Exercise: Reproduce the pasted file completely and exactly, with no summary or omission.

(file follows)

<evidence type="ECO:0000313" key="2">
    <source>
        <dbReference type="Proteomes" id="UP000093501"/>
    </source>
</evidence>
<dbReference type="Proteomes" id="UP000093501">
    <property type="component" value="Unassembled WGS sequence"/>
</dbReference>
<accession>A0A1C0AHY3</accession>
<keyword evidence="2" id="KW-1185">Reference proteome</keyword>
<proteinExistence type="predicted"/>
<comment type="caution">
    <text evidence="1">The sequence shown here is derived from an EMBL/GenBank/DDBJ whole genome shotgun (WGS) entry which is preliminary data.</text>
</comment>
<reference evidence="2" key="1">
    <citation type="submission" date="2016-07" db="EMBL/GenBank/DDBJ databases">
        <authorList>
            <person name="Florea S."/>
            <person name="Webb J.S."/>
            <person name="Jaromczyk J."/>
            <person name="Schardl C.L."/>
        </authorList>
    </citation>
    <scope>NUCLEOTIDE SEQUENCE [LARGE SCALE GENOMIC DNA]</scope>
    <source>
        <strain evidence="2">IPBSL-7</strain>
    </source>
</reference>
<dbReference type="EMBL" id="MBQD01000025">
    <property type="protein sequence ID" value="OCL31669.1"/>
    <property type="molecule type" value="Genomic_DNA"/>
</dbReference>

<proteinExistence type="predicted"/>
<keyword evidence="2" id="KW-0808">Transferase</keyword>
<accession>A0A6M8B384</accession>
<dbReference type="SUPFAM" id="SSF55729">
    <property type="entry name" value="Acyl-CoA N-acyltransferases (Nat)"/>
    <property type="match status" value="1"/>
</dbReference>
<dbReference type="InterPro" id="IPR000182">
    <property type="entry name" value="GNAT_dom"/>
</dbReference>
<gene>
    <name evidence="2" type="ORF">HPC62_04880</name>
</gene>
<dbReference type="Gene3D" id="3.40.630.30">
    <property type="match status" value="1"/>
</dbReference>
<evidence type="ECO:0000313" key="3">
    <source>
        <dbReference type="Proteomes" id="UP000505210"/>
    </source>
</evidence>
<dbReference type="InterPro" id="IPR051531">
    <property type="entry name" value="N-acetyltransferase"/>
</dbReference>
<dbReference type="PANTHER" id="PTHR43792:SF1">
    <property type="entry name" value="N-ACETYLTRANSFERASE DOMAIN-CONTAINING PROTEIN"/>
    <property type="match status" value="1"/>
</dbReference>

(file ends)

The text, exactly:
<evidence type="ECO:0000313" key="2">
    <source>
        <dbReference type="Proteomes" id="UP000093501"/>
    </source>
</evidence>
<dbReference type="Proteomes" id="UP000093501">
    <property type="component" value="Unassembled WGS sequence"/>
</dbReference>
<accession>A0A1C0AHY3</accession>
<keyword evidence="2" id="KW-1185">Reference proteome</keyword>
<proteinExistence type="predicted"/>
<comment type="caution">
    <text evidence="1">The sequence shown here is derived from an EMBL/GenBank/DDBJ whole genome shotgun (WGS) entry which is preliminary data.</text>
</comment>
<reference evidence="2" key="1">
    <citation type="submission" date="2016-07" db="EMBL/GenBank/DDBJ databases">
        <authorList>
            <person name="Florea S."/>
            <person name="Webb J.S."/>
            <person name="Jaromczyk J."/>
            <person name="Schardl C.L."/>
        </authorList>
    </citation>
    <scope>NUCLEOTIDE SEQUENCE [LARGE SCALE GENOMIC DNA]</scope>
    <source>
        <strain evidence="2">IPBSL-7</strain>
    </source>
</reference>
<dbReference type="EMBL" id="MBQD01000025">
    <property type="protein sequence ID" value="OCL31669.1"/>
    <property type="molecule type" value="Genomic_DNA"/>
</dbReference>

<proteinExistence type="predicted"/>
<keyword evidence="2" id="KW-0808">Transferase</keyword>
<accession>A0A6M8B384</accession>
<dbReference type="SUPFAM" id="SSF55729">
    <property type="entry name" value="Acyl-CoA N-acyltransferases (Nat)"/>
    <property type="match status" value="1"/>
</dbReference>
<dbReference type="InterPro" id="IPR000182">
    <property type="entry name" value="GNAT_dom"/>
</dbReference>
<gene>
    <name evidence="2" type="ORF">HPC62_04880</name>
</gene>
<dbReference type="Gene3D" id="3.40.630.30">
    <property type="match status" value="1"/>
</dbReference>
<evidence type="ECO:0000313" key="3">
    <source>
        <dbReference type="Proteomes" id="UP000505210"/>
    </source>
</evidence>
<dbReference type="InterPro" id="IPR051531">
    <property type="entry name" value="N-acetyltransferase"/>
</dbReference>
<dbReference type="PANTHER" id="PTHR43792:SF1">
    <property type="entry name" value="N-ACETYLTRANSFERASE DOMAIN-CONTAINING PROTEIN"/>
    <property type="match status" value="1"/>
</dbReference>